Total area: 48.7 hectares
Weingut Künstler 9.6 hectares
While the 48-hectare site once belonged to the deanery of the Cathedral of Cologne, the 'Hölle' ('Hell') in its name had nothing to do with fire and brimstone. Its title actually derives from the Middle High German word 'Halde', or 'steep hill.' The entire area and its people were sold to the Archbishopric of Mainz in 1273.The hillside vineyard east of the historic city of Hochheim wends at a 15% decline towards the Main River. The heavy clay soil nurtures powerful, monumental and seemingly timeless wines.
Wine: Rich and Resonant
The wines balance a racy, mineral-rich acidity with a playful exchange of fruit and spice. These bottles are reserved in youth, but given time develop an unmatched synergy of flavor, body and minerality. This site produces wines that are enormously powerful and rich in minerality; two properties that are elegantly unified and flavored on the palate. Yet it is the irrepressible vitality that continues to win hearts and palates as the years pass by.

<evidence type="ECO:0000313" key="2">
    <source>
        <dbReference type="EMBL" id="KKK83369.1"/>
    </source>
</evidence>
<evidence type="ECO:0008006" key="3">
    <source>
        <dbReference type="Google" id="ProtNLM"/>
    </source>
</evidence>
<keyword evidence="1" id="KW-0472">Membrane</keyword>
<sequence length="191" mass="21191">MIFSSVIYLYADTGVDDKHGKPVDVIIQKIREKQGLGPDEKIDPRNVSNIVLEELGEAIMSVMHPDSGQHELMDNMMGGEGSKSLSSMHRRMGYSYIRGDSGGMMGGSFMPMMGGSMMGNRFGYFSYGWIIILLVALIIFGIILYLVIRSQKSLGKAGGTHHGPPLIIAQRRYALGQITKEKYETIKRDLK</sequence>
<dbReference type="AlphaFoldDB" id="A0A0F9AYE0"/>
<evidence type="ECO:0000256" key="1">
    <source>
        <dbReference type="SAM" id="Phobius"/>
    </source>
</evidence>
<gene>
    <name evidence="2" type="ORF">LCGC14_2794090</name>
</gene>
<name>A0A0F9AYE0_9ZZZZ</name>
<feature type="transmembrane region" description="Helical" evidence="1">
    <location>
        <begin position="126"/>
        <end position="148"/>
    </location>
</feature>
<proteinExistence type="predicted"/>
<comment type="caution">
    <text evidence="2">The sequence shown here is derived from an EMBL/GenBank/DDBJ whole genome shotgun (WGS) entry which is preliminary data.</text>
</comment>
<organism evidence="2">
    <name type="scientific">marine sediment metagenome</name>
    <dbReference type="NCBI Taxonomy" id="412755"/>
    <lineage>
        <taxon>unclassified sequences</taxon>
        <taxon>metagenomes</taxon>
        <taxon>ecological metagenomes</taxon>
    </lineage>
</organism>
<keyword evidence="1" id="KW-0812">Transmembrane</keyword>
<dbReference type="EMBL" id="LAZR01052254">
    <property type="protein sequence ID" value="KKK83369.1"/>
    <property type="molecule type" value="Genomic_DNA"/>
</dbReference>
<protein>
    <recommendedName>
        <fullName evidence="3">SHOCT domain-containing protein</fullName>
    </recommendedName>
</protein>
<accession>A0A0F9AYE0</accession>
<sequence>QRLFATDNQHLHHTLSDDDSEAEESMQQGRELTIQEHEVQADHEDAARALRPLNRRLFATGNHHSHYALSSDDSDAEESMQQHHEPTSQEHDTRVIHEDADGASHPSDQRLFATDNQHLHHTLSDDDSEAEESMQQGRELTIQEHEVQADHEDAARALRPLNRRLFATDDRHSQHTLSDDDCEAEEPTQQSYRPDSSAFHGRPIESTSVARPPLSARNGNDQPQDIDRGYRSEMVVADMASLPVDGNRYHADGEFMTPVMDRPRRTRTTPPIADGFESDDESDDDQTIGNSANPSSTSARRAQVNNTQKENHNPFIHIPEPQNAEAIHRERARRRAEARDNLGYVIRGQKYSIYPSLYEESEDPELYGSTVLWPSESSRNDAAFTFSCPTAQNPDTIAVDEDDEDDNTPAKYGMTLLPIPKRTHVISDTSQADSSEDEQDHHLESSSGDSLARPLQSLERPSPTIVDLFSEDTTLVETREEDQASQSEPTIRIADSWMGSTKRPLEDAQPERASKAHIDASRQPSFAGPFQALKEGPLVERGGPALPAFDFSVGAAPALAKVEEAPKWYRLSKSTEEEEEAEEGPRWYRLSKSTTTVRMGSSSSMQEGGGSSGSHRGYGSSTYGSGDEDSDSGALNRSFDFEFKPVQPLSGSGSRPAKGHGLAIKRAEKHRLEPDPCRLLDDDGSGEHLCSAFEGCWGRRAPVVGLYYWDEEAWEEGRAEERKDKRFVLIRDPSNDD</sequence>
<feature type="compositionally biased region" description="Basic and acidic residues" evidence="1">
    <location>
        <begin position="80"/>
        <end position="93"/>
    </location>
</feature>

Clay marl consists of fine, loose calcareous sediment. The quiet, slow-moving waters of the Tertiary Sea stood here between 18 and 33 million years ago, and sediments formed as the waters began to lose their salinity. The lower substrate of the "Hölle" site is composed of ochre-colored Cyrenian marl, with extremely fine clay particles and a heavy share of calcium carbonate — quite a mineral powerhouse. The dense substrate impedes drainage and is difficult for roots to penetrate. During the Ice Age, airborne dust deposited atop the clay marl. The loose and brown-colored loamy loess provides a counterbalance, giving the vines plentiful water and aeration. The black-brown topsoil above consists of humus and added compost.